School of Arts

profile image for Dr James Newton

Dr James Newton

Lecturer

 

 

About

James completed his PhD in 2016. Entitled The Anarchist Cinema, the thesis explored the series of relationships between film and political anarchism.

His research interests include the dynamic between film form and content, horror, spaghetti westerns, and other cult cinemas, as well as anarchism in popular culture. He is also interested in the history of guerrilla, no-budget, and underground filmmaking.

James is also a filmmaker, whose work encompasses both narrative and experimental forms.

He was formerly Programme Director of Digital Media at Canterbury Christ Church University, and Associate Lecturer in Film Studies at the University of Kent.

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Publications

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Teaching

James currently convenes the following modules:

Making Media: This module draws upon concepts in Media Studies to inform an introduction to moving image production. The module explores various forms of screen culture - from cinema, to television, to content creation in the digital age.

Digital Storytelling: This module explores some of the many new forms of content creation and narrative practices that have appeared as a result of technological and cultural change, and encourages students to engage with these forms critically and creatively. Students examine digital storytelling as an emergent form of participatory media by exploring new media narrative methods such as vlogs, citizen journalism, social media based storytelling and video essays.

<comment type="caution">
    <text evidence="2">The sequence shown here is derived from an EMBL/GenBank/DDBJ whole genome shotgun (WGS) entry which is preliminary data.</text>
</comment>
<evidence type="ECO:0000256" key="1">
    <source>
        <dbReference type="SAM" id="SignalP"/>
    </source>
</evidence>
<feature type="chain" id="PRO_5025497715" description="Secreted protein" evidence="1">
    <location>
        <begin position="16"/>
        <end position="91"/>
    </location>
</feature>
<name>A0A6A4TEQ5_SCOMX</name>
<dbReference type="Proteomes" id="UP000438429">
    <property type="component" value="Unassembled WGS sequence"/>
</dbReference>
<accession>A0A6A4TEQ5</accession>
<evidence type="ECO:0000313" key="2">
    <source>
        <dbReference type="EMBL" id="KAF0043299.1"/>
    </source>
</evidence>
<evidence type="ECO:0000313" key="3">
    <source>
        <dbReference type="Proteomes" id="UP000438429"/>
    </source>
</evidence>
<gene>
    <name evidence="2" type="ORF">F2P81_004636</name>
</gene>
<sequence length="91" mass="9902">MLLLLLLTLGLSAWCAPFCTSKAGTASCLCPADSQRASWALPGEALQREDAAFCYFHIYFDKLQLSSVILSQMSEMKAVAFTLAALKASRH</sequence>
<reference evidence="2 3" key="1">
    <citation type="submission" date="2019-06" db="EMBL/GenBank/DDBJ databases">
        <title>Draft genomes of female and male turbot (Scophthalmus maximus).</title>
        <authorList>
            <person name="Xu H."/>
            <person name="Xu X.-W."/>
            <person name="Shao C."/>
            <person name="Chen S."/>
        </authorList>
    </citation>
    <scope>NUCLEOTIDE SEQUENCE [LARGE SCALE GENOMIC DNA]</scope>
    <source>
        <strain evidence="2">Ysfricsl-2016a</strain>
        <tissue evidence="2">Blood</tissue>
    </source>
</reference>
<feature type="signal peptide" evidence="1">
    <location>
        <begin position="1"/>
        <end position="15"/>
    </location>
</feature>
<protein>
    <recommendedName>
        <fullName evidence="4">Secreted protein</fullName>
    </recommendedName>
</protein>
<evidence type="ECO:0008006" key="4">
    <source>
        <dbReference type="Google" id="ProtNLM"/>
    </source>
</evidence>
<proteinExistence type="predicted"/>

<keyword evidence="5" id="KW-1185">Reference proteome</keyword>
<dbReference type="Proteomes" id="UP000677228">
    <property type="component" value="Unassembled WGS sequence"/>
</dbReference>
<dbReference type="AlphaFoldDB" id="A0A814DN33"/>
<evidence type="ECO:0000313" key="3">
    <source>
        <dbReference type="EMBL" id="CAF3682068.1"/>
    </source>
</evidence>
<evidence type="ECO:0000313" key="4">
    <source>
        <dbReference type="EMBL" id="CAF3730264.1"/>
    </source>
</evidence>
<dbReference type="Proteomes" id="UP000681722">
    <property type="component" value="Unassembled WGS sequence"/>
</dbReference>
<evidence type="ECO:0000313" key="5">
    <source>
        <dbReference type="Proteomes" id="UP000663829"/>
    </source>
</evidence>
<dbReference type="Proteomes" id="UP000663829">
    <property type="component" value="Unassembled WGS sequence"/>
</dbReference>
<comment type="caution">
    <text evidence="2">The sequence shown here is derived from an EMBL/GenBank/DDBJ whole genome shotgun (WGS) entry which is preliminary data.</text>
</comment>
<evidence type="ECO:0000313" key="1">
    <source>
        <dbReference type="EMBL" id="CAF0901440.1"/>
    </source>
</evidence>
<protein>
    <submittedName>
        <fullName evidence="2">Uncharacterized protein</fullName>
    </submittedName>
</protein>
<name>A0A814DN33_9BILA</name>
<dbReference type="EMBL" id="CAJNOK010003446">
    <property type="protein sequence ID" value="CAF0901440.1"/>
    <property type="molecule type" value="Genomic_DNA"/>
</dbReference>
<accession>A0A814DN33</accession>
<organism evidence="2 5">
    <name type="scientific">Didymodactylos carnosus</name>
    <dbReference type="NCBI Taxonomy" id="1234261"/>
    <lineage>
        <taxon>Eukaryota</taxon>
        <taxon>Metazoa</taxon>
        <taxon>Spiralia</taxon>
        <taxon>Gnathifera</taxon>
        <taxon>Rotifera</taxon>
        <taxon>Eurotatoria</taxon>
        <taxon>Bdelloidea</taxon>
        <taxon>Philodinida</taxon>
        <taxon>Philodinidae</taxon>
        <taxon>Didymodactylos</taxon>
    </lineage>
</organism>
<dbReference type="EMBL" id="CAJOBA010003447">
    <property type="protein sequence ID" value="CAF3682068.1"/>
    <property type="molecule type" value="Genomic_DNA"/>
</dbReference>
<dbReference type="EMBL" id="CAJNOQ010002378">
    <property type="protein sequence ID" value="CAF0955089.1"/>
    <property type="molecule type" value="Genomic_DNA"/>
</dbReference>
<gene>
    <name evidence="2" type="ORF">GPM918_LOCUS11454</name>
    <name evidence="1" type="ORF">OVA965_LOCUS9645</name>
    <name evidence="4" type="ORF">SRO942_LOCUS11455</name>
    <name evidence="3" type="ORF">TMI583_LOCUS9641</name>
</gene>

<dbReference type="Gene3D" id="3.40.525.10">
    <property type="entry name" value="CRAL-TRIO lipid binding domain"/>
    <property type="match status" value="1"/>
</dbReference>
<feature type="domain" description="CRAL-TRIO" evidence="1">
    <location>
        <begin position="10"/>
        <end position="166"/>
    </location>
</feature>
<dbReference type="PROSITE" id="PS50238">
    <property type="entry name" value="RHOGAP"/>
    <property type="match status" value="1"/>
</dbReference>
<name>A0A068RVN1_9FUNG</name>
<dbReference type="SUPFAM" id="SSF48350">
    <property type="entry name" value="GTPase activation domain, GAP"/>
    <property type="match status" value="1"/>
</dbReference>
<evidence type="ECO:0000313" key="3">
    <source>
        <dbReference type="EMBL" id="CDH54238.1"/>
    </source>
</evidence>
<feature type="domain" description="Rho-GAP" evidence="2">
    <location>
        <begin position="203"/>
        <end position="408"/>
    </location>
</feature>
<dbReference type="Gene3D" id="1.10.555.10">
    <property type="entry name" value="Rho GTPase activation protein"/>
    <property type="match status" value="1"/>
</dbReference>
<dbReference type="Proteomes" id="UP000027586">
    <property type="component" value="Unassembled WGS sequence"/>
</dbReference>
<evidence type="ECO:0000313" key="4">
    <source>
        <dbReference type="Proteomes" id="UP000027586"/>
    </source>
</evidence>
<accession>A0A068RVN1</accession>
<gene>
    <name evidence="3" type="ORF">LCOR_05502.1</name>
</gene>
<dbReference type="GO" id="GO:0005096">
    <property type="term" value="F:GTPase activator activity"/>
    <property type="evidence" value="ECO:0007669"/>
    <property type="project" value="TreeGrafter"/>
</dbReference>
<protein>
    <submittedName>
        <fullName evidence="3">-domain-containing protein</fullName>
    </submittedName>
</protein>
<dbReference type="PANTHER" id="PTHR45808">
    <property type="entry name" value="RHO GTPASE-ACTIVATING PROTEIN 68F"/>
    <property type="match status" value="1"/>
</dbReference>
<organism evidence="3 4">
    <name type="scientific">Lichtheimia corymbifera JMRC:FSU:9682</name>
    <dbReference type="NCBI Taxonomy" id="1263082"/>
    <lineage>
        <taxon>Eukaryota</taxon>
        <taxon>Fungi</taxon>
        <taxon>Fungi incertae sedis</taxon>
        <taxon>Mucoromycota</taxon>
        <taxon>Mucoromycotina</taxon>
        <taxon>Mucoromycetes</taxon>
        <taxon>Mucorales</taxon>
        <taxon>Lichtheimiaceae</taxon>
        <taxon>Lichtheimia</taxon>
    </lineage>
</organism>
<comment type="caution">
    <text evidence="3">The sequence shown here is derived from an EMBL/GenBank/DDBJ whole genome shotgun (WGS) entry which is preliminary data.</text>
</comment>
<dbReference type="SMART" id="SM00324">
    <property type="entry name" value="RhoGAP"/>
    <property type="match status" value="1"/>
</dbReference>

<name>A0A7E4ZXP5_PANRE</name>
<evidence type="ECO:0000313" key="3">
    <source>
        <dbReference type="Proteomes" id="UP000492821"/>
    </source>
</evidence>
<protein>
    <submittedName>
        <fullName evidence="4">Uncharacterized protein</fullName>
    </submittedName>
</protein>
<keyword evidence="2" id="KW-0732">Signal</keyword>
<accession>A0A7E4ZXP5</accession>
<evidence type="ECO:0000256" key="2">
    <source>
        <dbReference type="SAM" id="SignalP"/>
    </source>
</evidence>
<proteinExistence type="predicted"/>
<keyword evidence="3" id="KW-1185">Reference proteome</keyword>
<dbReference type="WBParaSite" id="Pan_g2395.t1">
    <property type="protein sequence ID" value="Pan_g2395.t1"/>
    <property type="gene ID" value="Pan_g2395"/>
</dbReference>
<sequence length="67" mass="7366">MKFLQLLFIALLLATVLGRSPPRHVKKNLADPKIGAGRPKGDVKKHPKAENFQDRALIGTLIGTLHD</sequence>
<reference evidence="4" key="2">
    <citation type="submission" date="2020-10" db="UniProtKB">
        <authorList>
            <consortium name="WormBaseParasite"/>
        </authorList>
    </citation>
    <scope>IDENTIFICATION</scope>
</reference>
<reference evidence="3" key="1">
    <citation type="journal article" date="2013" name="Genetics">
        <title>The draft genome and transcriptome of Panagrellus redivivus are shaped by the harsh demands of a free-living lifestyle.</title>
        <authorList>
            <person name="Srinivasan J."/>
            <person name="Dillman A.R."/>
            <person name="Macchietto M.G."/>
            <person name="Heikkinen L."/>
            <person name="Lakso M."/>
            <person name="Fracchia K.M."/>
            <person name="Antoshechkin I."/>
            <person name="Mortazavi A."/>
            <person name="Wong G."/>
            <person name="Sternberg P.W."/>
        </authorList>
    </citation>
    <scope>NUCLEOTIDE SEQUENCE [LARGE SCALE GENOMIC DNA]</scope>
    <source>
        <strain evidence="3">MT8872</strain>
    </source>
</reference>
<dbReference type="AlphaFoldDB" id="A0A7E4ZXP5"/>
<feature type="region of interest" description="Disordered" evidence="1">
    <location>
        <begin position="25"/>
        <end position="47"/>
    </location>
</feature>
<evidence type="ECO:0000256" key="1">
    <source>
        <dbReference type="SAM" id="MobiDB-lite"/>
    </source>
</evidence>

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Research

James’ research interests include the relationship between film form and content, horror, spaghetti westerns, and other cult cinemas, as well as anarchism in popular culture. His book The Anarchist Cinema (Intellect, 2018) explores how aspects of anarchism have influenced film culture, and how anarchist theory can be used as a method to understand and interpret developments in cinema history.

He is currently working on The Mad Max Effect: Road Warriors of International Exploitation Cinema. This book (Bloomsbury, 2020) looks at the Mad Max series as being at the centre of multiple lines of exploitation cinema – from 70s car crash films, Australian genre pictures, transnational post-apocalypse action films from the 1980s, to online film culture in the 21st century.

 

 

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Supervision

I am interested in supervising doctoral students in research projects that explore aspects of cult cinema, radical politics and film, and guerrilla and underground film culture.  I welcome proposal on these topics and any associated subject areas.

 

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Last Updated: 22/11/2018